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Build Your Career Office Life

Sucking Up to the Boss May Be Good for Your Health


Sucking up to the boss may do more than just improve your standing in the workplace. New research says it may also keep you healthy.

A recent study published in the Journal of Management Studies suggests that politically savvy professionals who use kissing up to an employer as a way to enhance their standing in the office may avoid the psychological stress that others who aren't as shrewd about their workplace behavior experience.

Specifically, the research shows that employees who use ingratiation skills in the office often neutralize feelings of ostracism that many professionals tend to deal with.

An adult form of bullying, ostracized employees describe feeling like they are being ignored and excluded by colleagues. They often experience more job tension, emotional exhaustion and depression. Other research shows that stress kills. It can raise the risk of a range of ills from high blood pressure to colds and even cancer.

Ho Kwong Kwan, one of the study's lead authors and a graduate student at Drexel University, said the key lies in how well the employee is at reading the body language and expressions of their co-workers. Those who aren't very politically savvy, he said, can actually make things worse by sucking up.

"When you can sense other people's pet peeves and expressions, it allows you to communicate easier ," Kwan told BusinessNewsDaily.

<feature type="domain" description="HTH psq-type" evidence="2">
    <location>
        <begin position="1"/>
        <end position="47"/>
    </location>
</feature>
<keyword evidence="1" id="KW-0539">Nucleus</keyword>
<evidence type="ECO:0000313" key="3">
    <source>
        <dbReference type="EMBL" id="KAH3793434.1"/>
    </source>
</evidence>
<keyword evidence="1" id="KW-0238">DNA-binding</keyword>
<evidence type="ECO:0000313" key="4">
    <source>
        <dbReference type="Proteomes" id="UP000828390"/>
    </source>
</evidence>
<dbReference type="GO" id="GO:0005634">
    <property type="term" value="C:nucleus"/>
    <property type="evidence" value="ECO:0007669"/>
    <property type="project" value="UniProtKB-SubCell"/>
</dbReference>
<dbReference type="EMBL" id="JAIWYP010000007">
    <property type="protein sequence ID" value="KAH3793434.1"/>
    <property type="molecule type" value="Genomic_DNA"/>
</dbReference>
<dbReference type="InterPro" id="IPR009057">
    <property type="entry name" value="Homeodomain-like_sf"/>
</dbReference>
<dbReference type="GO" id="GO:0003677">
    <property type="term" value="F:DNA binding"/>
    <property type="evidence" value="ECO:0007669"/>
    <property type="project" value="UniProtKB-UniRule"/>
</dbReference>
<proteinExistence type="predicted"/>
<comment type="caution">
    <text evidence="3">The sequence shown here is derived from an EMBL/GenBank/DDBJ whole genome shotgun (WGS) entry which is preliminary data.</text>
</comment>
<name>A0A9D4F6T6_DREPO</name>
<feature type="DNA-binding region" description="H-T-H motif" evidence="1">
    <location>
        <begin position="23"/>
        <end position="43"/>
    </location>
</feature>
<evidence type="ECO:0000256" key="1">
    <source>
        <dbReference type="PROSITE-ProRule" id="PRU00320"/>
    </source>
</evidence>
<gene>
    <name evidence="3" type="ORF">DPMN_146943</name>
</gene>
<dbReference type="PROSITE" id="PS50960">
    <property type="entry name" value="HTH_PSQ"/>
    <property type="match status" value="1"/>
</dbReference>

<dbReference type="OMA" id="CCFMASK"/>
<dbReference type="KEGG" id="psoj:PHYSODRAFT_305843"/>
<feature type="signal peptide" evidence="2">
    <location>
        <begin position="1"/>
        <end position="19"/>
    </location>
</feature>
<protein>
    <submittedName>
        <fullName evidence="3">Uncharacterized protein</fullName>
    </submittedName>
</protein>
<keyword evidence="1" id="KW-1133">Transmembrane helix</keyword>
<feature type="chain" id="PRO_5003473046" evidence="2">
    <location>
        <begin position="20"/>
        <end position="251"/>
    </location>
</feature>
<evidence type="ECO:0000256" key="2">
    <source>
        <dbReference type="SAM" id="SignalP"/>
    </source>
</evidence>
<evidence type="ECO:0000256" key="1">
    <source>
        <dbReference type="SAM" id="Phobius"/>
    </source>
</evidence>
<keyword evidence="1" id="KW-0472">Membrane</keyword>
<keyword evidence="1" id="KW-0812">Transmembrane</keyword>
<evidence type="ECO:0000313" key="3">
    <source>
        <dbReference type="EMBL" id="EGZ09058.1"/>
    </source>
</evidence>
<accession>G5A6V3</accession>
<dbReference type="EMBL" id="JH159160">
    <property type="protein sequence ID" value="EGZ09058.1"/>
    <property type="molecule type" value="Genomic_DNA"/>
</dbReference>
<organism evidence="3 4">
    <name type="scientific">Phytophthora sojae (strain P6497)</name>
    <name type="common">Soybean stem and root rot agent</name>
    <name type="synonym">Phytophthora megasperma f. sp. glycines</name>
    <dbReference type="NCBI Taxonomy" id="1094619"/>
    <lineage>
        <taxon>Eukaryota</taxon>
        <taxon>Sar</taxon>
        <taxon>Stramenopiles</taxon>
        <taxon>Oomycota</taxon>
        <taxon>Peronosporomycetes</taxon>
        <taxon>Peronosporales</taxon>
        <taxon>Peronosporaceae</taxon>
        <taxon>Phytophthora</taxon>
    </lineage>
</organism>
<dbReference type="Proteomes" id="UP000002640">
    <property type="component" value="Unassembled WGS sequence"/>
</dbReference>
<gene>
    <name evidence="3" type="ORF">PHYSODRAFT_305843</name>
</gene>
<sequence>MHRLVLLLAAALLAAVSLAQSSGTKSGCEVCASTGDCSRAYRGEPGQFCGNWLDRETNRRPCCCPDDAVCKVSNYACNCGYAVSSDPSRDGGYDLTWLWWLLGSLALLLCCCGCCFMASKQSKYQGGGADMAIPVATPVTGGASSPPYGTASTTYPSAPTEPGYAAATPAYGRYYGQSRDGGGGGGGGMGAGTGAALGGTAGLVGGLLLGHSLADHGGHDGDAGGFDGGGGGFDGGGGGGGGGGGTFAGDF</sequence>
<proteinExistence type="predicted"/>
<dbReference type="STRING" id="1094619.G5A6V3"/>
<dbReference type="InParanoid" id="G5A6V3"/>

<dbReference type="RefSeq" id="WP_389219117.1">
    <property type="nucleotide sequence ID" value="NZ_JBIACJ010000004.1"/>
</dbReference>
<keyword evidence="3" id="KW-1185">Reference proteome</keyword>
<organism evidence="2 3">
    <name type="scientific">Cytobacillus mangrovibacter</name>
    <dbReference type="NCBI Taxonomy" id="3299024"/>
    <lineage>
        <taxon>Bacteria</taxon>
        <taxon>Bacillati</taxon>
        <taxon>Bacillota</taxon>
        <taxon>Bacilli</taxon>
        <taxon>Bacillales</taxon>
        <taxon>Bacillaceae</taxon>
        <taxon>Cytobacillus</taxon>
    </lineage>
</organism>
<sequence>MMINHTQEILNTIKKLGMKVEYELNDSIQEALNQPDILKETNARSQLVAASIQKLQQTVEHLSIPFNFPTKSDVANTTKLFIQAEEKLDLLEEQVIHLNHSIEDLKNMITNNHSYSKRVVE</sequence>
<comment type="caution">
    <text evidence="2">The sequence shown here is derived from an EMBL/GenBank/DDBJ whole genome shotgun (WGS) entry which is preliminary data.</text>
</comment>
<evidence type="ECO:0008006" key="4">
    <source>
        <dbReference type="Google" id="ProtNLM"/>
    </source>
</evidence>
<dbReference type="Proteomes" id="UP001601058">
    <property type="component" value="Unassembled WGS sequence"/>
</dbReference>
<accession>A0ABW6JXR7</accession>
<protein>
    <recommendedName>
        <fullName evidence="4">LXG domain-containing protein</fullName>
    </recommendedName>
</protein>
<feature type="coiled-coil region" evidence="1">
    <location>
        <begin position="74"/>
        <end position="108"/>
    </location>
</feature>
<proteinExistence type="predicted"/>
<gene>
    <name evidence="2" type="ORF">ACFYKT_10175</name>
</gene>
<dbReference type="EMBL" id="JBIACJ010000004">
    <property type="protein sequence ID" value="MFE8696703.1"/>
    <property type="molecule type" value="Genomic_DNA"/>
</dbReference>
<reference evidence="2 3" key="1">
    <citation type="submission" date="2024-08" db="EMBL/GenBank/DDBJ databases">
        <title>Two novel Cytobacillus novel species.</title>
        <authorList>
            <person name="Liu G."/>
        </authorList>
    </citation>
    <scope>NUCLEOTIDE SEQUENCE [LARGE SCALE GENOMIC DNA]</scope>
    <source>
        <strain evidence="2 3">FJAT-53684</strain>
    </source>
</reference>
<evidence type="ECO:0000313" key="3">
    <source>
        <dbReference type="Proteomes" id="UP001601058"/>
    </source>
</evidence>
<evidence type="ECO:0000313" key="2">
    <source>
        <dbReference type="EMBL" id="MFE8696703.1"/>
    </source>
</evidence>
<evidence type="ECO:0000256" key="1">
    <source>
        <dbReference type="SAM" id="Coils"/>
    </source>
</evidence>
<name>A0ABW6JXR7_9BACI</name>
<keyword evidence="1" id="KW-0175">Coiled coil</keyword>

Feelings of workplace ostracism have long been a problem for workers. A 2005 survey of 262 full-time employees found that over a five-year period, 66 percent of respondents felt they were systematically ignored by colleagues, while 29 percent reported that other people intentionally left the area when they entered.

"Workplace ostracism can lead to many negative effects, such as psychological distress, turnover rate and poor physical health," Kwan said. "People need to fulfill their psychological needs through social interaction and when their needs cannot be fulfilled, these negative effects occur."

It is critical, Kwan said, that businesses create a culture that discourages workplace ostracism by providing training to managers and employees that enhances self-esteem, encourages effective problem-solving techniques and promotes the development of political skills.

"In training sessions, organizations can give advice to their employees about how the effects of ostracism are far more harmful than imagined, and suggest that employees solve any problems through discussion," Kwan said.


Chad Brooks

Chad Brooks is a Chicago-based freelance writer who has nearly 15 years experience in the media business. A graduate of Indiana University, he spent nearly a decade as a staff reporter for the Daily Herald in suburban Chicago, covering a wide array of topics including, local and state government, crime, the legal system and education. Following his years at the newspaper Chad worked in public relations, helping promote small businesses throughout the U.S. Follow him on Twitter.